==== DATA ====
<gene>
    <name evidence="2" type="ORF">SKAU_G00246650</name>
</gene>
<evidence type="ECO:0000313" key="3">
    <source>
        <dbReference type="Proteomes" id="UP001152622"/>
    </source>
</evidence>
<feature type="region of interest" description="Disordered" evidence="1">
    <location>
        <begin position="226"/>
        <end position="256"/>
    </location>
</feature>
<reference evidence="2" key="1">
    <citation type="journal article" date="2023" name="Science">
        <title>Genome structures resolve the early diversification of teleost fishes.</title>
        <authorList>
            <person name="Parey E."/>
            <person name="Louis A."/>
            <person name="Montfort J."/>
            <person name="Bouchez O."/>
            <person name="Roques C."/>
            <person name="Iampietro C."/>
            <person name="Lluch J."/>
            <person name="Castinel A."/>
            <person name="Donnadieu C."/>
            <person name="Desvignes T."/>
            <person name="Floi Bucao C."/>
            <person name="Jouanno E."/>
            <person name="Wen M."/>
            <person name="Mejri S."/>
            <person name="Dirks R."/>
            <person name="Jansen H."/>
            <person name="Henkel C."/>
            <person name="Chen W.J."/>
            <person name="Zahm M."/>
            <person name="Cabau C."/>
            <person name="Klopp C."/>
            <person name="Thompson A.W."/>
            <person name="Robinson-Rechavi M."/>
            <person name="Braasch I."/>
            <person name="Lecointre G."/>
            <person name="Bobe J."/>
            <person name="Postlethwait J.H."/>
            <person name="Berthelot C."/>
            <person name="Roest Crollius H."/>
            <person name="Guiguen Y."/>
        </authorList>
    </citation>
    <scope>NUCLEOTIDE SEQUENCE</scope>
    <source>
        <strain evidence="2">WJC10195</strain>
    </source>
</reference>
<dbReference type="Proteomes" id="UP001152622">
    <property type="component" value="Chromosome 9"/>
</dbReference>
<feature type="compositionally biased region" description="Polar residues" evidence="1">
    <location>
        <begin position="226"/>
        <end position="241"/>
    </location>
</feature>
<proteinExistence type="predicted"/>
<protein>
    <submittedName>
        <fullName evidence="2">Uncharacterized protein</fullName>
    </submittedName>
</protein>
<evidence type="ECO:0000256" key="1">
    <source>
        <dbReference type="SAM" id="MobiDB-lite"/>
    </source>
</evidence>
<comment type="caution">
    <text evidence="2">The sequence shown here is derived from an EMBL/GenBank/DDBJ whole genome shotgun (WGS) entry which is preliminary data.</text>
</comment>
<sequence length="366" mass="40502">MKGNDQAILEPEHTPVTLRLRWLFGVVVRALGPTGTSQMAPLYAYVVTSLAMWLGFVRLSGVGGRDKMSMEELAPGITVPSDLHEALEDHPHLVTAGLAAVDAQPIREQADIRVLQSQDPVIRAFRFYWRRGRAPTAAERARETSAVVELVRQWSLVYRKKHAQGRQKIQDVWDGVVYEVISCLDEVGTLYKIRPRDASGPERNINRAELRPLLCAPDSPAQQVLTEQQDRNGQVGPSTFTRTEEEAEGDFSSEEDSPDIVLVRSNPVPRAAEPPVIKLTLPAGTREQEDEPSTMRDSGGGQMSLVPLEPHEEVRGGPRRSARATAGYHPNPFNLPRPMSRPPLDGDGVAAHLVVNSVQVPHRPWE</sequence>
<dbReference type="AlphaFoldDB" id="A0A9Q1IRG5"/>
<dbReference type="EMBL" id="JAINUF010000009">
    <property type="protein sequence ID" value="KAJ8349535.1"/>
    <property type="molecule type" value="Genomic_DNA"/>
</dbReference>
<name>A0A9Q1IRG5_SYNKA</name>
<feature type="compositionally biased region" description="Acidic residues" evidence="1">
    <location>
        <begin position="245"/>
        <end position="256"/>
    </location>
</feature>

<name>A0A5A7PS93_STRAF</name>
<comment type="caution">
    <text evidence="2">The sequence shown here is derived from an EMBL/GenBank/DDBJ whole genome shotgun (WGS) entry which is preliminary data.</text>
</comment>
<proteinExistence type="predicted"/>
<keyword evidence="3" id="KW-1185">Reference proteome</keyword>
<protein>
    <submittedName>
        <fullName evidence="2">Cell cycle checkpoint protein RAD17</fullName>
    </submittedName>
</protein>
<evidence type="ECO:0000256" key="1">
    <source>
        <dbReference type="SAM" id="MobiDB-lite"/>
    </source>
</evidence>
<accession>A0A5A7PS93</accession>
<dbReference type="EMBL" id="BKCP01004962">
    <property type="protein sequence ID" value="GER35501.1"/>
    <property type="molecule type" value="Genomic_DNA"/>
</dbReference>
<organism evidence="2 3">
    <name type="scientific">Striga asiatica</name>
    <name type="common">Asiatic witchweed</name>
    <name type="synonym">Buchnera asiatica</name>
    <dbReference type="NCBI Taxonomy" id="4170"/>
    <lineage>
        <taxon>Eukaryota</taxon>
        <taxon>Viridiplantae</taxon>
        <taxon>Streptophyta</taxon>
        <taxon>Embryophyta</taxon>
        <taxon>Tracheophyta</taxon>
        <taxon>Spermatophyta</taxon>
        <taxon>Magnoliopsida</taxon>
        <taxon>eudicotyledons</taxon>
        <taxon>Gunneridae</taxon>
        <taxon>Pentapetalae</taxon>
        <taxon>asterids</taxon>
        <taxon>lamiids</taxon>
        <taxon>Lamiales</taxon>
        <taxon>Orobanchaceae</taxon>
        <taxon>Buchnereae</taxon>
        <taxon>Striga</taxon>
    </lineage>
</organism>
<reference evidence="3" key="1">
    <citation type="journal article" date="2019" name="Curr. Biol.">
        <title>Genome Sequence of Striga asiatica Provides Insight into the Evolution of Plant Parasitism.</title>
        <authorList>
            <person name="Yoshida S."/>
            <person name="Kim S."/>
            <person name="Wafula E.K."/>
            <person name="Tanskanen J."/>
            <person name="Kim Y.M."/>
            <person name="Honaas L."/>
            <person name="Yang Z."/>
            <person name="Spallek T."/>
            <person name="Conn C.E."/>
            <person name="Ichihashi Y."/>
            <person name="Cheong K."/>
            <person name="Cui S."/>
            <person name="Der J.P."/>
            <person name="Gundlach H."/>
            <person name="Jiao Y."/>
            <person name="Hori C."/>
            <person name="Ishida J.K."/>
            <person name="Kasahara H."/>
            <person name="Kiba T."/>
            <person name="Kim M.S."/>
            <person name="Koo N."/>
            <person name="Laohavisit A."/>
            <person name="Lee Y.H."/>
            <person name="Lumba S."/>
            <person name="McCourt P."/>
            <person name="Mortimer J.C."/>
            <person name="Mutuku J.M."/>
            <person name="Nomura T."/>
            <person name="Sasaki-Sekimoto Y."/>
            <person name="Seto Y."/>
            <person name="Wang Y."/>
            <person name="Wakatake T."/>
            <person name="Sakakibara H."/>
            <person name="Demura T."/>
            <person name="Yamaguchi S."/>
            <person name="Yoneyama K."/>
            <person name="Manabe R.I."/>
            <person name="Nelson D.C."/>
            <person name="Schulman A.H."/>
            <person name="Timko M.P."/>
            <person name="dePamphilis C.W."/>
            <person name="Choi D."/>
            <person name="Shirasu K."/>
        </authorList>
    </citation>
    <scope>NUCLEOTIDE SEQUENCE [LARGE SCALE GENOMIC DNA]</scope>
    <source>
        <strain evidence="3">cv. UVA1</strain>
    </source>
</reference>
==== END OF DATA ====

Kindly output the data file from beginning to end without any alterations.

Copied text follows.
<gene>
    <name evidence="2" type="ORF">SKAU_G00246650</name>
</gene>
<evidence type="ECO:0000313" key="3">
    <source>
        <dbReference type="Proteomes" id="UP001152622"/>
    </source>
</evidence>
<feature type="region of interest" description="Disordered" evidence="1">
    <location>
        <begin position="226"/>
        <end position="256"/>
    </location>
</feature>
<reference evidence="2" key="1">
    <citation type="journal article" date="2023" name="Science">
        <title>Genome structures resolve the early diversification of teleost fishes.</title>
        <authorList>
            <person name="Parey E."/>
            <person name="Louis A."/>
            <person name="Montfort J."/>
            <person name="Bouchez O."/>
            <person name="Roques C."/>
            <person name="Iampietro C."/>
            <person name="Lluch J."/>
            <person name="Castinel A."/>
            <person name="Donnadieu C."/>
            <person name="Desvignes T."/>
            <person name="Floi Bucao C."/>
            <person name="Jouanno E."/>
            <person name="Wen M."/>
            <person name="Mejri S."/>
            <person name="Dirks R."/>
            <person name="Jansen H."/>
            <person name="Henkel C."/>
            <person name="Chen W.J."/>
            <person name="Zahm M."/>
            <person name="Cabau C."/>
            <person name="Klopp C."/>
            <person name="Thompson A.W."/>
            <person name="Robinson-Rechavi M."/>
            <person name="Braasch I."/>
            <person name="Lecointre G."/>
            <person name="Bobe J."/>
            <person name="Postlethwait J.H."/>
            <person name="Berthelot C."/>
            <person name="Roest Crollius H."/>
            <person name="Guiguen Y."/>
        </authorList>
    </citation>
    <scope>NUCLEOTIDE SEQUENCE</scope>
    <source>
        <strain evidence="2">WJC10195</strain>
    </source>
</reference>
<dbReference type="Proteomes" id="UP001152622">
    <property type="component" value="Chromosome 9"/>
</dbReference>
<feature type="compositionally biased region" description="Polar residues" evidence="1">
    <location>
        <begin position="226"/>
        <end position="241"/>
    </location>
</feature>
<proteinExistence type="predicted"/>
<protein>
    <submittedName>
        <fullName evidence="2">Uncharacterized protein</fullName>
    </submittedName>
</protein>
<evidence type="ECO:0000256" key="1">
    <source>
        <dbReference type="SAM" id="MobiDB-lite"/>
    </source>
</evidence>
<comment type="caution">
    <text evidence="2">The sequence shown here is derived from an EMBL/GenBank/DDBJ whole genome shotgun (WGS) entry which is preliminary data.</text>
</comment>
<sequence length="366" mass="40502">MKGNDQAILEPEHTPVTLRLRWLFGVVVRALGPTGTSQMAPLYAYVVTSLAMWLGFVRLSGVGGRDKMSMEELAPGITVPSDLHEALEDHPHLVTAGLAAVDAQPIREQADIRVLQSQDPVIRAFRFYWRRGRAPTAAERARETSAVVELVRQWSLVYRKKHAQGRQKIQDVWDGVVYEVISCLDEVGTLYKIRPRDASGPERNINRAELRPLLCAPDSPAQQVLTEQQDRNGQVGPSTFTRTEEEAEGDFSSEEDSPDIVLVRSNPVPRAAEPPVIKLTLPAGTREQEDEPSTMRDSGGGQMSLVPLEPHEEVRGGPRRSARATAGYHPNPFNLPRPMSRPPLDGDGVAAHLVVNSVQVPHRPWE</sequence>
<dbReference type="AlphaFoldDB" id="A0A9Q1IRG5"/>
<dbReference type="EMBL" id="JAINUF010000009">
    <property type="protein sequence ID" value="KAJ8349535.1"/>
    <property type="molecule type" value="Genomic_DNA"/>
</dbReference>
<name>A0A9Q1IRG5_SYNKA</name>
<feature type="compositionally biased region" description="Acidic residues" evidence="1">
    <location>
        <begin position="245"/>
        <end position="256"/>
    </location>
</feature>

<name>A0A5A7PS93_STRAF</name>
<comment type="caution">
    <text evidence="2">The sequence shown here is derived from an EMBL/GenBank/DDBJ whole genome shotgun (WGS) entry which is preliminary data.</text>
</comment>
<proteinExistence type="predicted"/>
<keyword evidence="3" id="KW-1185">Reference proteome</keyword>
<protein>
    <submittedName>
        <fullName evidence="2">Cell cycle checkpoint protein RAD17</fullName>
    </submittedName>
</protein>
<evidence type="ECO:0000256" key="1">
    <source>
        <dbReference type="SAM" id="MobiDB-lite"/>
    </source>
</evidence>
<accession>A0A5A7PS93</accession>
<dbReference type="EMBL" id="BKCP01004962">
    <property type="protein sequence ID" value="GER35501.1"/>
    <property type="molecule type" value="Genomic_DNA"/>
</dbReference>
<organism evidence="2 3">
    <name type="scientific">Striga asiatica</name>
    <name type="common">Asiatic witchweed</name>
    <name type="synonym">Buchnera asiatica</name>
    <dbReference type="NCBI Taxonomy" id="4170"/>
    <lineage>
        <taxon>Eukaryota</taxon>
        <taxon>Viridiplantae</taxon>
        <taxon>Streptophyta</taxon>
        <taxon>Embryophyta</taxon>
        <taxon>Tracheophyta</taxon>
        <taxon>Spermatophyta</taxon>
        <taxon>Magnoliopsida</taxon>
        <taxon>eudicotyledons</taxon>
        <taxon>Gunneridae</taxon>
        <taxon>Pentapetalae</taxon>
        <taxon>asterids</taxon>
        <taxon>lamiids</taxon>
        <taxon>Lamiales</taxon>
        <taxon>Orobanchaceae</taxon>
        <taxon>Buchnereae</taxon>
        <taxon>Striga</taxon>
    </lineage>
</organism>
<reference evidence="3" key="1">
    <citation type="journal article" date="2019" name="Curr. Biol.">
        <title>Genome Sequence of Striga asiatica Provides Insight into the Evolution of Plant Parasitism.</title>
        <authorList>
            <person name="Yoshida S."/>
            <person name="Kim S."/>
            <person name="Wafula E.K."/>
            <person name="Tanskanen J."/>
            <person name="Kim Y.M."/>
            <person name="Honaas L."/>
            <person name="Yang Z."/>
            <person name="Spallek T."/>
            <person name="Conn C.E."/>
            <person name="Ichihashi Y."/>
            <person name="Cheong K."/>
            <person name="Cui S."/>
            <person name="Der J.P."/>
            <person name="Gundlach H."/>
            <person name="Jiao Y."/>
            <person name="Hori C."/>
            <person name="Ishida J.K."/>
            <person name="Kasahara H."/>
            <person name="Kiba T."/>
            <person name="Kim M.S."/>
            <person name="Koo N."/>
            <person name="Laohavisit A."/>
            <person name="Lee Y.H."/>
            <person name="Lumba S."/>
            <person name="McCourt P."/>
            <person name="Mortimer J.C."/>
            <person name="Mutuku J.M."/>
            <person name="Nomura T."/>
            <person name="Sasaki-Sekimoto Y."/>
            <person name="Seto Y."/>
            <person name="Wang Y."/>
            <person name="Wakatake T."/>
            <person name="Sakakibara H."/>
            <person name="Demura T."/>
            <person name="Yamaguchi S."/>
            <person name="Yoneyama K."/>
            <person name="Manabe R.I."/>
            <person name="Nelson D.C."/>
            <person name="Schulman A.H."/>
            <person name="Timko M.P."/>
            <person name="dePamphilis C.W."/>
            <person name="Choi D."/>
            <person name="Shirasu K."/>
        </authorList>
    </citation>
    <scope>NUCLEOTIDE SEQUENCE [LARGE SCALE GENOMIC DNA]</scope>
    <source>
        <strain evidence="3">cv. UVA1</strain>
    </source>
</reference>